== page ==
Post Install

    We'll assume that you've got a working Debian system now. If you've got a broadband or better connection to the Internet, you should now configure the apt-get system which will allow you to update your system quickly and painlessly. It will also allow you to get new programs by downloading and installing them automatically.

    If you have a basic knowledge of Unix commands already, You should go to the directory /etc/apt/ and do the following (as root). (Even if you don't, you may want to try it!)

    Code:
    mv sources.list sources.list.old
    This renames the file sources.list to sources.list.old. sources.list is what told the 'dselect' and 'apt' programs where to get the packages to be installed. Now we're going to change things a bit. We'll tell them to get packages off the Internet directly. We need to create a new sources.list file and add our new package sources to it.

    Code:
    vi sources.list
    This brings up the text editor 'vi'. There are people who love this program so much, they will challenge you to a pistol duel at 20 paces if you tell them you think it's lousy. If you have zero experience with Linux or Unix, 'vi' is probably *not* the text editor for you at this point, but with a few simple strokes of the keyboard, we can do what we want for now.

    Hit the escape (ESC) key and the letter 'i' and your ready to insert the following.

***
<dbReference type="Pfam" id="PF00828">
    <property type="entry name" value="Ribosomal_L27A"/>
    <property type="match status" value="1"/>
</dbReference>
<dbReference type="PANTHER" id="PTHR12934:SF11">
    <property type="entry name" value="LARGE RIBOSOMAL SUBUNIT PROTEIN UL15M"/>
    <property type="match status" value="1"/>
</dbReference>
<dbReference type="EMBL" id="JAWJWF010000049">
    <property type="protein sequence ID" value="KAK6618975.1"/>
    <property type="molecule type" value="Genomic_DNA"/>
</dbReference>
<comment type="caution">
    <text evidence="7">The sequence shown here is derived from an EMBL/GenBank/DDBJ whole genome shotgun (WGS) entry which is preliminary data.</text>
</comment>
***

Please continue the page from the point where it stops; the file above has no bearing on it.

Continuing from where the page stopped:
Code:
    deb http://http.us.debian.org/debian stable main contrib non-free
    deb http://non-us.debian.org/debian-non-US stable/non-US main contrib non-free
    deb http://security.debian.org stable/updates main contrib non-free

    You may want to go to Debian's homepage and look up suitable mirror sites nearer to you. I'm sure the people who maintain the Debian website would appreciate it too!

    Now, to save the file, hit ESC again and ':' then type 'wq' (meaning write-quit) and your file is saved.

    Now you're ready to keep your Debian system in shape. We'll give you a refresher later on in the course, but you will probably be making use of these commands while you use Debian.

    Code:
    apt-get update
    + updates your system with the latest security enhances packages. Use: apt-get upgrade --show-upgraded to get a little more verbose report of what's going on.

    Code:
    apt-get --purge remove
    + removes any trace of a program from your system.

    Code:
    apt-get install
    + installs a new program.